Manic-depressive Illness Treatment
- What It Is
- Risk Factors
- Living With
- User Questions
- Alternative Treatment
- Care Guide
- Questions for Your Doctor
- When to Contact a Doctor
- Find a Doctor
- Resource Guide
How to Treat Manic-depressive Illness
Even if your symptoms of bipolar disorder are severe, your mood swings and related symptoms can be stabilized with proper treatment. Because bipolar disorder is a recurrent illness, long-term preventive treatment is strongly recommended and almost always indicated. A strategy that combines medication and psychosocial treatment is optimal for managing this disorder over time.
In most cases, bipolar disorder is much better controlled if treatment is continuous. But even when there are no breaks in treatment, mood changes can occur and should be reported immediately to your doctor. Your doctor may be able to prevent a full-blown episode by making adjustments to your treatment plan. Work closely with your doctor and communicate openly about treatment concerns and options. This can make a difference in treatment effectiveness.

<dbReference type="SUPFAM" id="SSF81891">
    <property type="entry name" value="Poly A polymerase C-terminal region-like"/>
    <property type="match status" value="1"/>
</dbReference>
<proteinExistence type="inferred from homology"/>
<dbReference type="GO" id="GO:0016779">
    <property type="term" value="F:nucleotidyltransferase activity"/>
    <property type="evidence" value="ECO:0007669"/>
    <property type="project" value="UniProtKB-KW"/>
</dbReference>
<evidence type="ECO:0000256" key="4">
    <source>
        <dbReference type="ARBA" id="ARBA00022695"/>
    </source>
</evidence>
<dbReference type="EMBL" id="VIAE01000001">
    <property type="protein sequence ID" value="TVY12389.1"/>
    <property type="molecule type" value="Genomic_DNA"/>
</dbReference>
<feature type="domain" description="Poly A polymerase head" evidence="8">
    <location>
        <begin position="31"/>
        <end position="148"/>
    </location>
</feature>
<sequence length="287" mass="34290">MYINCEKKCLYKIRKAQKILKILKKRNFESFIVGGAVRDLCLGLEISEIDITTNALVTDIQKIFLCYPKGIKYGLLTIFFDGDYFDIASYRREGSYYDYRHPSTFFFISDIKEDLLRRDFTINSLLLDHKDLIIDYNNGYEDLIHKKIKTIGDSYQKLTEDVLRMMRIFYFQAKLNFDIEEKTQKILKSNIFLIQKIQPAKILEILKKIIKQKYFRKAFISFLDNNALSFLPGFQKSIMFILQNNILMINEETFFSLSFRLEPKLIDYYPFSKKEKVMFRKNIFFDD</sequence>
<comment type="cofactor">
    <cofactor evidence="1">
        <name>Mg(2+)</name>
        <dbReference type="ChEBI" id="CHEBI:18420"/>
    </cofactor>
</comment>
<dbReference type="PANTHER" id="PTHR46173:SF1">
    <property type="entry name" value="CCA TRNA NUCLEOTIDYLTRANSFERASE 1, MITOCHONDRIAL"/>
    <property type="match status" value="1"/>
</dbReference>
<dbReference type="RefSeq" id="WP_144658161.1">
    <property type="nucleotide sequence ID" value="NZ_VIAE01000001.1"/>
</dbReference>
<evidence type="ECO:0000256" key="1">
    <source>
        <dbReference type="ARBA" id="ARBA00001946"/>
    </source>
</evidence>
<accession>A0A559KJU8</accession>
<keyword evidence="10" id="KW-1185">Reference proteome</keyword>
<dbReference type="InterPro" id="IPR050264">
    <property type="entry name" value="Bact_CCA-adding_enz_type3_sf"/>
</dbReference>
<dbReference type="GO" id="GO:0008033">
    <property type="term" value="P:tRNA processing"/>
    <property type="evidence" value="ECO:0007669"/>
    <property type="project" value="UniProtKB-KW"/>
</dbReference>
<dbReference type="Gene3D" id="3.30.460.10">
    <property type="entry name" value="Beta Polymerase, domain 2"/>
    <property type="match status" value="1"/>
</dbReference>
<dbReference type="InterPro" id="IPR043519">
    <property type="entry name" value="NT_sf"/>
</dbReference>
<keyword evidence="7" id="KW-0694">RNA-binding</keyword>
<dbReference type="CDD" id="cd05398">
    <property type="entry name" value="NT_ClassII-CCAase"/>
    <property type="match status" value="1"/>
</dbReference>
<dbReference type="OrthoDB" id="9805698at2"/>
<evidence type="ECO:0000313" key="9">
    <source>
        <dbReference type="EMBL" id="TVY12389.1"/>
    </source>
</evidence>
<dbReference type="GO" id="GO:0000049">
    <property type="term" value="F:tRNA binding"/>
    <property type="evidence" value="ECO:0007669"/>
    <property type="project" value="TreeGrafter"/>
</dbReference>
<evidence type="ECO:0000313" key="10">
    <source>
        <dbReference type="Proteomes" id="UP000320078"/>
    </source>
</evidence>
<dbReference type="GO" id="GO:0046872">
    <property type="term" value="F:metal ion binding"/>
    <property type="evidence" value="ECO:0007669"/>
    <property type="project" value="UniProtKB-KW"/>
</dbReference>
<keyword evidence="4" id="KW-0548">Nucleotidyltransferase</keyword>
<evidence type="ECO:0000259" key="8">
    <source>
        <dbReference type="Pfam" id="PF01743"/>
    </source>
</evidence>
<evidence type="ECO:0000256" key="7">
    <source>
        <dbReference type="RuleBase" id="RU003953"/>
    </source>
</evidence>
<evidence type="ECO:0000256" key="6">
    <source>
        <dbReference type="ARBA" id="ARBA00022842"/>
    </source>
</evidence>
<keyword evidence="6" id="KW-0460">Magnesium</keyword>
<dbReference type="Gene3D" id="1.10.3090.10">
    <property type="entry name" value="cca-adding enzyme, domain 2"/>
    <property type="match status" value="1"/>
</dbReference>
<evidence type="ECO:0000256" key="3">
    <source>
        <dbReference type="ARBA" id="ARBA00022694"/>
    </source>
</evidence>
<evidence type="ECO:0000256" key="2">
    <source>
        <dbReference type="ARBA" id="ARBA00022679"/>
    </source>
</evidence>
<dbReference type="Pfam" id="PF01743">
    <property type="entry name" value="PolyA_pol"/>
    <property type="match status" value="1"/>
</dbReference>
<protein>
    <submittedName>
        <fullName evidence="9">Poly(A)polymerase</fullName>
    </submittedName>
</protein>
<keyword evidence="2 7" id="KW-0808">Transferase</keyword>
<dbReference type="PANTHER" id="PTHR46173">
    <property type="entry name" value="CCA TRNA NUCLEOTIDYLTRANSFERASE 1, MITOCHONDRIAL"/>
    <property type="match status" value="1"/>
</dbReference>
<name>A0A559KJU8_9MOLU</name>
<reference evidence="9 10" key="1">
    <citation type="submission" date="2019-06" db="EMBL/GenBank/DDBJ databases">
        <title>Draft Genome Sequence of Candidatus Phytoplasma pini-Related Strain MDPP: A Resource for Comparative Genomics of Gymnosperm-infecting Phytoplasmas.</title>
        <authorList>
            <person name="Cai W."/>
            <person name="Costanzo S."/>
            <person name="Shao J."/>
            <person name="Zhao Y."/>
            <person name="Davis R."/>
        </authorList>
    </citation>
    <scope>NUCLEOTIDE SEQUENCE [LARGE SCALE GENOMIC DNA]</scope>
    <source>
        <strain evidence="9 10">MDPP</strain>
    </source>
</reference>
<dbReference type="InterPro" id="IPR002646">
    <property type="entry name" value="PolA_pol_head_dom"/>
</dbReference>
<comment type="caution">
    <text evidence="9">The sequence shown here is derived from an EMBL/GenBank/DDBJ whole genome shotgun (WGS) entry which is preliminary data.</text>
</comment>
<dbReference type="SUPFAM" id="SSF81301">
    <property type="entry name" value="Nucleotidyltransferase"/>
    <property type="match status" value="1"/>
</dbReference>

Keep a chart of daily mood symptoms, treatments, sleep patterns, and life events. This may help you and your family to understand the illness better. This chart also can help your doctor track and treat the illness most effectively.
Treatment will include:
- Medications to stabilize mood
- Diagnosis and treatment of medical conditions that can mimic bipolar disorder, such as abnormal thyroid function or renal failure
- Counseling to provide you and your family with support, education, and guidance
- Possible electroconvulsive therapy in severe cases
Treatment involves the following: